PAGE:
I am uncomfortable with professing Christians who have inflated views of themselves. Hiding behind fake smiles and the appearance of success, they sling arrows of judgement at those they consider sinful or strange, disgusting or vile. Through their actions they declare that being shown grace by God is no reason to show grace to others. They are wrong. The others, the ones who aren’t self-righteous, the ones who are cast aside for some perceived flaw, are precisely the ones that Jesus came to minister to, to seek and to save.
Oddballs and doubters, the scorned and marginalized, those who have given up on church because they feel that the church has given up on them. This is who I am more comfortable with–at least most of the time.
People like the man who thought his dead cat had come back to life. Seriously. He was adamant about it and wanted me to be there when he dug up the grave. We talked. We looked at scripture together. We laughed. We never dug up the grave. Other people saw this man as strange. Being an object of ridicule in a small town makes strange people behave even more strangely. I came to see that he tried harder to do the right thing than any person that I have ever encountered. His honesty was refreshing, his inability to hide his feelings was unique. I was comfortable with him.
People like the man who showed up for a Sunday morning church service wearing overalls and a sleeveless t-shirt with a week’s worth of stubble on his face and stink on his body. He asked if he could sing a song; I said yes. The song was then tortured and killed. He returned for the evening service and asked to sing again; again I said yes. He brought the same song back to life and killed it again; the old folks might say that he “double-killed” it. I could feel the eye-rolls and sense the head-shakes happening from some of the people behind me, people who should have reacted better. Me? I enjoyed it. Not because it sounded good (it didn’t), but because God is good and enjoys the praise of his people even when it is painful to our human ears. I was comfortable with him.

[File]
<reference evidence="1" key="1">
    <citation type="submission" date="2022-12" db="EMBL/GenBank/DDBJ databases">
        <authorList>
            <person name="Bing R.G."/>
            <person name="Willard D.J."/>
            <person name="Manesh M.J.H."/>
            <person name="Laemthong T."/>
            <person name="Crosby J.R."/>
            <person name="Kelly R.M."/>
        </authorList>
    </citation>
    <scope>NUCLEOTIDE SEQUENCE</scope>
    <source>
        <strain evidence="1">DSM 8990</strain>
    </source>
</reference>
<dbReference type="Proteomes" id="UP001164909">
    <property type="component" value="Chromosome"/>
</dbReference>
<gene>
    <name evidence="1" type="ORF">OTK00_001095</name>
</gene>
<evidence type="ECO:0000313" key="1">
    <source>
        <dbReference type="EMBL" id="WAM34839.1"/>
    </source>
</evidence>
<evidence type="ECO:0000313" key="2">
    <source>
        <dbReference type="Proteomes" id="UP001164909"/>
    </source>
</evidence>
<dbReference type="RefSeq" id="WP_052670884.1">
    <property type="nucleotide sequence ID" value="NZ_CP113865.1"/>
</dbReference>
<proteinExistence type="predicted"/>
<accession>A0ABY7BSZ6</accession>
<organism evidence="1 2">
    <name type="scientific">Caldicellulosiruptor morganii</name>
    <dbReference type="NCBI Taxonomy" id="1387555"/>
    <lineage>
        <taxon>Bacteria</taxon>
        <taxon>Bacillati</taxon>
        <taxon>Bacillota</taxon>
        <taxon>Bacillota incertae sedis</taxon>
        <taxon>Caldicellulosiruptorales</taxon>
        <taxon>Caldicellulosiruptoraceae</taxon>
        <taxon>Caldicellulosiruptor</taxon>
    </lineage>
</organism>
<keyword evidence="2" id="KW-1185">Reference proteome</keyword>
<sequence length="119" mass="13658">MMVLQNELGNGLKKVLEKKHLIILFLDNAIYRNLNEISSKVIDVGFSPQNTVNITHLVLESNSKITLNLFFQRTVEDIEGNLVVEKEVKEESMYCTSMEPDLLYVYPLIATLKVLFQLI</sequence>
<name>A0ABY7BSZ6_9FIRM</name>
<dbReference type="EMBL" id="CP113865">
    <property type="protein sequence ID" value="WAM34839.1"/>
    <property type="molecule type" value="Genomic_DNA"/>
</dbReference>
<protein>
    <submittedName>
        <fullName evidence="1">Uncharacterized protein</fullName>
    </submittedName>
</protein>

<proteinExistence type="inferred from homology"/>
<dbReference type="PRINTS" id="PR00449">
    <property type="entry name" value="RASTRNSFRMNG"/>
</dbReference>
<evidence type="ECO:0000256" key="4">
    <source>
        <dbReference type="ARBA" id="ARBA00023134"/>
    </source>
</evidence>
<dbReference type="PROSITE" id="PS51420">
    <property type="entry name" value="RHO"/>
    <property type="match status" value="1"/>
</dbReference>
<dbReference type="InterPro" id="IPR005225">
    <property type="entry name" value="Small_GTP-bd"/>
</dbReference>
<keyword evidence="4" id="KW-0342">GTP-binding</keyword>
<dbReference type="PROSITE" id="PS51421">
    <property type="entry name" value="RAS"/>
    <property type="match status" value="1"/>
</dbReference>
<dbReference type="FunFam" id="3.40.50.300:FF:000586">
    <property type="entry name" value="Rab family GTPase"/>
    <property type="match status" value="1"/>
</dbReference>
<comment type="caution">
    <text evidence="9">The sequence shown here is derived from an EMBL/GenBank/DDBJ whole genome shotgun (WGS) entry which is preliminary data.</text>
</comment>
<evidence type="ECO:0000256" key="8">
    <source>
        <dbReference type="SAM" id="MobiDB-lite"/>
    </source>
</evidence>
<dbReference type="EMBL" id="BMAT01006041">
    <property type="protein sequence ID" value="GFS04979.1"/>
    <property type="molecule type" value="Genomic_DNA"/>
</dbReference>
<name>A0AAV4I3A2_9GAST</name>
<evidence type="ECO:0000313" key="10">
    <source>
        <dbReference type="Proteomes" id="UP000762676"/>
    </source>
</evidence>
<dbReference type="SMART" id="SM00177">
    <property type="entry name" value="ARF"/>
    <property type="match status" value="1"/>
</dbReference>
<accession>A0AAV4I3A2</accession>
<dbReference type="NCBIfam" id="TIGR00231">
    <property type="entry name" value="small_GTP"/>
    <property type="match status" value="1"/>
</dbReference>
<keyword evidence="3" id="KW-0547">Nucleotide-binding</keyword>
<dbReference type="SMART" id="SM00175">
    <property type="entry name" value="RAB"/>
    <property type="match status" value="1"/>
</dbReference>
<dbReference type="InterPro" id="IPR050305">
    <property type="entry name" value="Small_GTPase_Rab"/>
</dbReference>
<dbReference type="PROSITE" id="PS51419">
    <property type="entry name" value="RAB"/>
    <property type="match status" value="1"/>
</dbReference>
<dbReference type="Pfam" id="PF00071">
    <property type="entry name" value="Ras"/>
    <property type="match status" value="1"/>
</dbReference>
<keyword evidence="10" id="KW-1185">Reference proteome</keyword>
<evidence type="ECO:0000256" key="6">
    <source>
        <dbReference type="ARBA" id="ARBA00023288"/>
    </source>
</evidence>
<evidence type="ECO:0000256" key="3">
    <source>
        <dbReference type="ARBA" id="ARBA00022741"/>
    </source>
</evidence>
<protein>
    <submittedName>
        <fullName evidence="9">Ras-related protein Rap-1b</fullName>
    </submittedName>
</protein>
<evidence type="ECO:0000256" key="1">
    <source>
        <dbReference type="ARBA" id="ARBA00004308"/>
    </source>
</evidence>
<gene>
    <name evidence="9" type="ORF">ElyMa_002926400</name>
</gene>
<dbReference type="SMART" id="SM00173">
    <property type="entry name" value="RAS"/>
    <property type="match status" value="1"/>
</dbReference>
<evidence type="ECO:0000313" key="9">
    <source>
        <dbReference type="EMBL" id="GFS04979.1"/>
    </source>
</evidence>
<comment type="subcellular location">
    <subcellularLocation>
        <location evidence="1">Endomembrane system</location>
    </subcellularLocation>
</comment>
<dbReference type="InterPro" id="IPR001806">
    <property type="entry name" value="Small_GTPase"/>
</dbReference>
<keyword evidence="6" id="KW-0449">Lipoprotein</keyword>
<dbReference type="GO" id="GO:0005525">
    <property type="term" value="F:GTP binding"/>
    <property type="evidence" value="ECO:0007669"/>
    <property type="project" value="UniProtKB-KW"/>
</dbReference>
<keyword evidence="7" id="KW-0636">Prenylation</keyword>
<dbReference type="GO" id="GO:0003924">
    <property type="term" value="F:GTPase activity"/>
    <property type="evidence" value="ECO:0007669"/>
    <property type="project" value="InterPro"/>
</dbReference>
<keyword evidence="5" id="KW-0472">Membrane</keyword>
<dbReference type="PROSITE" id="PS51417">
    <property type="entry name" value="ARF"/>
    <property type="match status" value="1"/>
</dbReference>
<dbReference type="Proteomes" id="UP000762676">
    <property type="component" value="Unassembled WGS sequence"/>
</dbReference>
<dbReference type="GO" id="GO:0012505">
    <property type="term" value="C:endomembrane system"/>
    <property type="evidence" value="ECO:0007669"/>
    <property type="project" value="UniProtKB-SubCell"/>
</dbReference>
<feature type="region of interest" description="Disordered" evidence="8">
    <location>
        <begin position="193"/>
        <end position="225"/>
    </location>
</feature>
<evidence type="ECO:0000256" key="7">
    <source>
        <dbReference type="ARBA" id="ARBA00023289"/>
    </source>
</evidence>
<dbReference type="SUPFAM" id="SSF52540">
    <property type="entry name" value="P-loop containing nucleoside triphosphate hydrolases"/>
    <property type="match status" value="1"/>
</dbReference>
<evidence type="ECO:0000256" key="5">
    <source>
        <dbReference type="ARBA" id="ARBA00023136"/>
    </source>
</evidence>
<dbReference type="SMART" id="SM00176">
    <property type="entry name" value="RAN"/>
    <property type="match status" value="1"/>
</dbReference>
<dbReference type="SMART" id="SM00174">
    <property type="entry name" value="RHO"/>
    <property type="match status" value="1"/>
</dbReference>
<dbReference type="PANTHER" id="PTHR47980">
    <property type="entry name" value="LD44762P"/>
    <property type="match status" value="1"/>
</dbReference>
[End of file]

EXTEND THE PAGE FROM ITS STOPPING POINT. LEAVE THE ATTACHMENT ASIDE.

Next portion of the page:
People like the hundreds who responded to a column I wrote that was published in the Knoxville News-Sentinel in 2007 (you can read it by clicking here). The column was an apology to both non-Christians and Christians who have been hurt by those in the Church. I heard from atheists and agnostics, homosexuals and seekers, those who were close to abandoning the faith and those who had given up on it altogether. Their honesty brought tears to my eyes and more conversations than I could have imagined. I was comfortable with them.
I’m comfortable with those who are honest. I’m at ease with those who realize that they don’t have all the right answers and who may not even be close to asking the right questions. The seekers and the wanderers, the maligned and the condemned.
That’s who I’m comfortable with–at least most of the time.